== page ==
One of the hot topics in the musculoskeletal world at the moment is pain. Traditionally we assume the sensation of pain is as a result of external stimuli or damage to body, this is called nociceptive pain. It is normally acute and will go away when the stimulus is removed and/or the damage heals. An example would be a broken ankle, the pain decreases as the bone heals and eventually, no pain is felt.
When people come into my clinic, it’s mainly with nociceptive pain. The reason we get nociceptive pain is to remove ourselves from stimuli or to prevent us from further damaging a damaged area.
To go back to our ankle example, we have all experienced a twisted ankle. It’s an acute pain that prevents you from putting any weight on the affected foot. A twisted ankle is a sprain caused by parts of the foot going beyond their normal range of motion. The initial sharp pain felt is a protective measure so that you immediately correct the foot’s position, the more dull pain that follows is to due to the damaged tissue and inflammation.
Under normal circumstances, some ice, elevation and rest allow the tissues to repair and regenerate and you can resume normal movement.
Sometimes when you resume movement, there is still pain. Depending on how much time has passed since the initial injury, this pain can be one of three things
- A sign that the injury is more serious than you originally thought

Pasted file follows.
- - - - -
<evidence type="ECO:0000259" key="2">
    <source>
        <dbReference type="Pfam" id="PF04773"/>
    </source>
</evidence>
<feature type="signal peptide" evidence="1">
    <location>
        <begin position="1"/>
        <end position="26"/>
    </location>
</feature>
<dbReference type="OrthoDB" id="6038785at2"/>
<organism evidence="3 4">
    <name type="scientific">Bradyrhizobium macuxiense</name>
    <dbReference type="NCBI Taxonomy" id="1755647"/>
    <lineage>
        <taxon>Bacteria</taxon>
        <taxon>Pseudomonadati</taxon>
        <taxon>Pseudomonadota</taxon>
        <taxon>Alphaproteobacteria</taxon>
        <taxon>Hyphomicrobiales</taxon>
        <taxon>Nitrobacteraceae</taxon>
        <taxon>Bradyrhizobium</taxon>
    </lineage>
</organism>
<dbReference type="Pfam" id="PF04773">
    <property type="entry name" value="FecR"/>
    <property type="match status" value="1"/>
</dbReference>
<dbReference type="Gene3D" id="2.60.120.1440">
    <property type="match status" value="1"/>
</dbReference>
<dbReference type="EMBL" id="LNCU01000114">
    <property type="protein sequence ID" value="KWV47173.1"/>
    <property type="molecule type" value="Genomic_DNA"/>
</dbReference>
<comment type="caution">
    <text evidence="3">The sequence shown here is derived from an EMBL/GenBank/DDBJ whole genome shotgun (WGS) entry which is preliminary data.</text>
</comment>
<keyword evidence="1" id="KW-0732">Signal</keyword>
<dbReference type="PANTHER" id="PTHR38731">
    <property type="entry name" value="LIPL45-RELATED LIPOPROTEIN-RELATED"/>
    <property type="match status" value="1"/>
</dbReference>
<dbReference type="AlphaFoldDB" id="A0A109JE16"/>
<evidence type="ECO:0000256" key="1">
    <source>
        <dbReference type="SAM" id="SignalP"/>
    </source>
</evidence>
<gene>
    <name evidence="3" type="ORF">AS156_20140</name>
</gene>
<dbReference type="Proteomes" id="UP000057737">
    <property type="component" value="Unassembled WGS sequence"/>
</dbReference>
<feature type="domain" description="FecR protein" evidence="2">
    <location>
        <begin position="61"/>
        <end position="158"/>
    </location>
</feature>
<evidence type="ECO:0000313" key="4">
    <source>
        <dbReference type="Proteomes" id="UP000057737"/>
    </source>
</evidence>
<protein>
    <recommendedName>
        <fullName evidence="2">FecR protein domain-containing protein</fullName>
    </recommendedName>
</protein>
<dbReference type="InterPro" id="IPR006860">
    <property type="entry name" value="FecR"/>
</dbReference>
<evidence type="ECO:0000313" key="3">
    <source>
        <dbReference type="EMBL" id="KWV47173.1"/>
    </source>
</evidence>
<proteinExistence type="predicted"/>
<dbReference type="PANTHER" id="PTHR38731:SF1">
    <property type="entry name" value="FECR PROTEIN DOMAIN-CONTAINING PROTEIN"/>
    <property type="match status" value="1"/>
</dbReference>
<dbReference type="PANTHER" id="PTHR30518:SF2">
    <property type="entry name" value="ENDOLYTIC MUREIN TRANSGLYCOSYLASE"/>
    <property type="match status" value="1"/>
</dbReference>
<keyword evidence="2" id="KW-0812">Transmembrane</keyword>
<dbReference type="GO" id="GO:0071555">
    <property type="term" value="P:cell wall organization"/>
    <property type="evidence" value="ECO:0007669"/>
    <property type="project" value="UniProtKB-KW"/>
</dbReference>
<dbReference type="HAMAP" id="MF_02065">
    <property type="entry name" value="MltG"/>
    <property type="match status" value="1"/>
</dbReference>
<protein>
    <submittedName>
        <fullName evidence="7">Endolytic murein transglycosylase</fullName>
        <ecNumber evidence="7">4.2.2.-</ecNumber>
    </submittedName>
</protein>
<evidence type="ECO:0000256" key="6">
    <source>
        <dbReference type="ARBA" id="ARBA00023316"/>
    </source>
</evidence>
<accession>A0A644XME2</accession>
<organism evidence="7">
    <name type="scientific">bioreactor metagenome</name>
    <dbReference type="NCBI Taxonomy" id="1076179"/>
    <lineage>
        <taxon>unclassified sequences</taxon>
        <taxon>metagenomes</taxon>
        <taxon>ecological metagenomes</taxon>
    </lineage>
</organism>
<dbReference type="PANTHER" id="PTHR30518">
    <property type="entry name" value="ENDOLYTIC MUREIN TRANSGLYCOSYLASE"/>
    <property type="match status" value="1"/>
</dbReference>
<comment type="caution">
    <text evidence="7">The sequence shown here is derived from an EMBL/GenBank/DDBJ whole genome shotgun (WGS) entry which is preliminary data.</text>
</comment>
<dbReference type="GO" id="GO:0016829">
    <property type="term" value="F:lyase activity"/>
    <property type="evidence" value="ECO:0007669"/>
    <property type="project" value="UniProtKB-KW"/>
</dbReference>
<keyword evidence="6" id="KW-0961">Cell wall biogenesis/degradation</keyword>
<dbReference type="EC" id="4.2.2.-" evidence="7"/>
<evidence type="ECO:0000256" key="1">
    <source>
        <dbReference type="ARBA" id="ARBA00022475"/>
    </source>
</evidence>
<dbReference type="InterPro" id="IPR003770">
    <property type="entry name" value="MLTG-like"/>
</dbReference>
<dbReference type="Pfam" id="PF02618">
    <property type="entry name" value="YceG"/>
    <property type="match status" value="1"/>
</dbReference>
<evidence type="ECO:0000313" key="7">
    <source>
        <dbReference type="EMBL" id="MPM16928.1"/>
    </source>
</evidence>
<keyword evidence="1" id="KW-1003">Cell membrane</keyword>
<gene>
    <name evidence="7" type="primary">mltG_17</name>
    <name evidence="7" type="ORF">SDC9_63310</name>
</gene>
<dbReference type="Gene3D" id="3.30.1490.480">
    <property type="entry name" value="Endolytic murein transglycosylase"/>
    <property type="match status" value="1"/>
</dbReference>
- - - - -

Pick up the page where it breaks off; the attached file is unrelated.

- A pain congruent with the body being cautious about returning to movement
- A cognitive block or “Phantom” pain
It is always important to rule out number one. Depending on what part of your body is injured, a couple of days where you can’t return to normal movement would suggest a more serious injury and a visit to your GP or a scan may be your best course of action.
If we rule that out, then moving on to number two, you must expect some discomfort when returning to normal movement. This should be done cautiously and gradually increased until full normal movement is restored. If you feel the same level of pain, you should seek help from your GP, pharmacist or a manual therapist who will work with you to restore normal movement.
The third choice seems a little silly but is more common than you would guess. If you accept the assertation that the pain sensation is a protective one and part of the body’s autonomic nervous system then a reluctance to perform the movement that led to or caused the initial injury is understandable.
To use an example from my own history, I injured one of my knees quite badly. I rested it, I treated it myself and I regained movement as quick as I was comfortable with. Certain movements gave me pain sensations, such as going up or down stairs or standing on one leg. I knew my knee was not injured. I was confident that the tissue was no longer damaged, so why was I feeling pain? I accepted that it was precautionary in nature, my body was feeling stress or load to the area previously damaged and was using the pain signal as a type of warning, much like park assist on a car.
So I began to treat it as such. Some movement gave me sharper pain and when that happened, I stopped, told myself I was no longer injured and retried the movement with more cognitive focus. What I found was that the second time there was little or even no pain. I’m saying that all pain is in your head but perhaps we can view pain as protective in nature and on a scale. Pain is not a good thing but not all pain is equal.